Cybercrime is now big business and ransomware attacks have risen in prominence and frequency, targeting businesses of all sizes, all over the world.
In fact, ransomware has become the single largest threat to organisations globally: a company is hit by ransomware every 40 seconds (Kapersky Security Bulletin 2016). While media headlines talk about how organisations like the NHS and Telefonica are being hit, cybercriminals aren't solely focusing on large organisations; businesses of all sizes and in all sectors are being targeted.
An effective security strategy needs to focus on what we call 'defence in depth', where multiple layers of security controls are put in place including personnel, procedures, technology and physical security. Too many organisations invest in defence mechanisms (they install a firewall) and they lack preventative security measures, such as having a secure network, enacting security awareness programme, implementing next-gen security solutions and conducting threat analysis.
Proactive patching a necessary step
Implementing a proactive patching programme is a necessary step in any IT security strategy. Software and operating systems are updated regularly to ensure there are no vulnerabilities open to would-be hackers. While organisations should be taking this step as a matter of course, this isn't happening. Let's look at the WannaCry ransomware attack for instance: 92% of the machines infected were running an outdated version of Windows 7. Microsoft had released a patch for the SMB vulnerability in March 2017, a full two months before WannaCry was released. Those organisations affected by the attack had not made the necessary updates.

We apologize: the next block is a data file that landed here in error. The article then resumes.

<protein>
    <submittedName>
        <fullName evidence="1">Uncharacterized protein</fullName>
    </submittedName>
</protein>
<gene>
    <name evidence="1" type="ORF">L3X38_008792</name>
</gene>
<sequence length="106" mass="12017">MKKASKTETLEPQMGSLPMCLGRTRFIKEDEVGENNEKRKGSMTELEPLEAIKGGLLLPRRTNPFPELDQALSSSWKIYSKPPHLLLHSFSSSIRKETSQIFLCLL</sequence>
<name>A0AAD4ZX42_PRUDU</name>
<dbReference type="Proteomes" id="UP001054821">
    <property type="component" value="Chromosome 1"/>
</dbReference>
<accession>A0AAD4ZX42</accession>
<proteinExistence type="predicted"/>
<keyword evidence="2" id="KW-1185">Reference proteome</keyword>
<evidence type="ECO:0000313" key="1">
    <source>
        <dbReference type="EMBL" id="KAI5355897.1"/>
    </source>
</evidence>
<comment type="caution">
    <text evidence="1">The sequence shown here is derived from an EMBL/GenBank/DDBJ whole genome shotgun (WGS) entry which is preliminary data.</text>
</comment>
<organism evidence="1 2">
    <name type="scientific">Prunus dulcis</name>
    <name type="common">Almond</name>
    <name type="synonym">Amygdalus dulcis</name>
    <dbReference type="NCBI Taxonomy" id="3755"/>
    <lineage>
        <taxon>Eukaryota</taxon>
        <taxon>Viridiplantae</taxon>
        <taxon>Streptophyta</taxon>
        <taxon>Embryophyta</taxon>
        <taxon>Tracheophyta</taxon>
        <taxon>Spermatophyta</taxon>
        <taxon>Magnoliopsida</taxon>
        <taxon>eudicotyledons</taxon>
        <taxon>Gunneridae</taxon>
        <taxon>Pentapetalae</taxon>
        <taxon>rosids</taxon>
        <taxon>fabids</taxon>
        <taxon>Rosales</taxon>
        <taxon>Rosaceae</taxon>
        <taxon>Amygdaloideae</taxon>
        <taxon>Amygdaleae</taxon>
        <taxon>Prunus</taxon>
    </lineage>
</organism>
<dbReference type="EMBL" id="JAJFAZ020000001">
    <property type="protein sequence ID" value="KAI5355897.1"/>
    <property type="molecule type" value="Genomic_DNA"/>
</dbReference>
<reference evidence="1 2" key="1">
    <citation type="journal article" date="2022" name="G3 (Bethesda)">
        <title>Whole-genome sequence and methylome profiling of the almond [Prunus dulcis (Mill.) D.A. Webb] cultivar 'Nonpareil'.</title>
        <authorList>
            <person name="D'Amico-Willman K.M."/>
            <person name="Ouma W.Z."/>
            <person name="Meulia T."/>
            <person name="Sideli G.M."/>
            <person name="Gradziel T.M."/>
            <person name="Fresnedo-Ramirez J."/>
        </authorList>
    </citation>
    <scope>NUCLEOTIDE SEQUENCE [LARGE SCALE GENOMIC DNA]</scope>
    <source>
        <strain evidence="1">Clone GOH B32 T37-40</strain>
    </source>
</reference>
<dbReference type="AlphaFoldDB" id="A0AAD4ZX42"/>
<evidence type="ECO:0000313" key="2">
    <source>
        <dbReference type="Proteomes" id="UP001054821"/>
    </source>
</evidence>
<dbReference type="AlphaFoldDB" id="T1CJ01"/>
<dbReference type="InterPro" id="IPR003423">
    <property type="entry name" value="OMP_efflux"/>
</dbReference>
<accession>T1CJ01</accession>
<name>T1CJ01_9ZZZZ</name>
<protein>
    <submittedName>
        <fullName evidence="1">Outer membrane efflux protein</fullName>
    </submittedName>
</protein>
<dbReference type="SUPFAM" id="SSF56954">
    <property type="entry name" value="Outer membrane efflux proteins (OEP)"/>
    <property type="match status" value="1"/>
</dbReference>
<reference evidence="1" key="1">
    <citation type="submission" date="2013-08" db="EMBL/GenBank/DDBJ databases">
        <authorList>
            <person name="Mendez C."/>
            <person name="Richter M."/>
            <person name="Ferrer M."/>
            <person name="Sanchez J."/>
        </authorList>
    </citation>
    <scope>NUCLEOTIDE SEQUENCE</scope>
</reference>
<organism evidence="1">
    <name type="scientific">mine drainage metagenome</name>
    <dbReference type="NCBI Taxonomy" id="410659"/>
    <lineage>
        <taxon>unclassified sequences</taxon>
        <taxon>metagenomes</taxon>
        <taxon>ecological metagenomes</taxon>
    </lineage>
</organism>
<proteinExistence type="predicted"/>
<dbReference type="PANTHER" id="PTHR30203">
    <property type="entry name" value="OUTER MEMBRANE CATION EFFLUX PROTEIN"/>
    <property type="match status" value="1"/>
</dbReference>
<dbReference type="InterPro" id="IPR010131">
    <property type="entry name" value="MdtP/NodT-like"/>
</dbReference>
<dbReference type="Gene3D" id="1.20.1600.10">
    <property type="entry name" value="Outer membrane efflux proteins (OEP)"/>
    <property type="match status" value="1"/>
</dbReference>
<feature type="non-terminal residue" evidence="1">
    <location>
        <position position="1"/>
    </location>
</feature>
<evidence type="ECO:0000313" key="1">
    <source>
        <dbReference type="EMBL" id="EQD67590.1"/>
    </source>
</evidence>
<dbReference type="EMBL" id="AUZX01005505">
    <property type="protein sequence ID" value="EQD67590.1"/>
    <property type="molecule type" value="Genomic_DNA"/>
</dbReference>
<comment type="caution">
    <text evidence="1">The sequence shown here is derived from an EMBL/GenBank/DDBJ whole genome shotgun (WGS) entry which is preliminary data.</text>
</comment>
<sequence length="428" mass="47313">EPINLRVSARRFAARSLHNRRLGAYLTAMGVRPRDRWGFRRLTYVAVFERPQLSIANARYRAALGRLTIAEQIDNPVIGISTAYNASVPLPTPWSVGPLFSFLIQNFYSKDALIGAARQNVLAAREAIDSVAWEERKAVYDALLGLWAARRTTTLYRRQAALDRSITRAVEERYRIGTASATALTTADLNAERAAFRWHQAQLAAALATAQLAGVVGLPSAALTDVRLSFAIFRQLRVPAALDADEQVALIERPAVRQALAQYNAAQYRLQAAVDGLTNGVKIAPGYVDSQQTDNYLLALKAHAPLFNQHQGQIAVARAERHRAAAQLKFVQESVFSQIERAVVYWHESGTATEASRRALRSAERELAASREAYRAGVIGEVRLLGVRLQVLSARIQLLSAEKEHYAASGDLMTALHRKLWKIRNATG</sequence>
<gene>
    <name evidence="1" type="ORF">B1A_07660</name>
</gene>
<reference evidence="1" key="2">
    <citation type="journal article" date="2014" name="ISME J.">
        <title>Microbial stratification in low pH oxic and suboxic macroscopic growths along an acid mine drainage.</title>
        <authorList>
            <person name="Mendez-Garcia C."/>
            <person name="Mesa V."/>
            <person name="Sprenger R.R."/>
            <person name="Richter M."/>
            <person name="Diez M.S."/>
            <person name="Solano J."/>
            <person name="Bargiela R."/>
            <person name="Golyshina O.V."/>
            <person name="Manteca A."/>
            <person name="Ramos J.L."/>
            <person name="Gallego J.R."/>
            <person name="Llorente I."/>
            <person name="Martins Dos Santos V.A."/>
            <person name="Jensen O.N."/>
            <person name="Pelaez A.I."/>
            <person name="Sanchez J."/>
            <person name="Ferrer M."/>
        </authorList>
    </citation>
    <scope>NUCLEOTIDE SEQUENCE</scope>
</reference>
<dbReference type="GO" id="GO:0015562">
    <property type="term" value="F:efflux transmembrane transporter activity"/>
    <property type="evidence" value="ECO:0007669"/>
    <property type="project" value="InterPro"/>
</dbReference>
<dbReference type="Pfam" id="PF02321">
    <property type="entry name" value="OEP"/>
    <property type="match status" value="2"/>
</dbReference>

It's not just operating systems that need to be kept up to date, security software (anti-virus software) vendors will also frequently issue updates to cover specific exploits. By keeping up to date with these releases, Irish-based organisations can ensure that their software is as effective as it can be.
Ongoing training and employee awareness is key
While WannaCry targeted a software vulnerability, the majority of ransomware and other malware such as Trojans, typically use phishing emails to wriggle their way into an organisation's IT system. According to a study conducted at Friedrich-Alexander University, 78 percent of participants said they were aware of the risks of unknown links in emails. Yet 45% of them clicked the link anyway.
This data, though worrying isn't entirely surprising. Phishing emails have become a lot more sophisticated; they're convincing and make use of social engineering tactics to encourage users to open them. And that's why raising awareness of this threat is so important. Training is key. And any security awareness training needs to reinforce the implications of cybercrime on a business and outline the dangers of clicking unknown links or opening email attachments. All training should be ongoing, and not just one-off 'tick-the-box' workshops. This will ensure that new threats are discussed and employees are fully aware of new cybercrime tactics and exploits.
Rather than think "this will never happen to us", organisations at home and abroad need to assume they will at some point experience a ransomware or cybersecurity threat. By putting effective processes in place before that happens, they can dramatically reduce the potential impact of these attacks.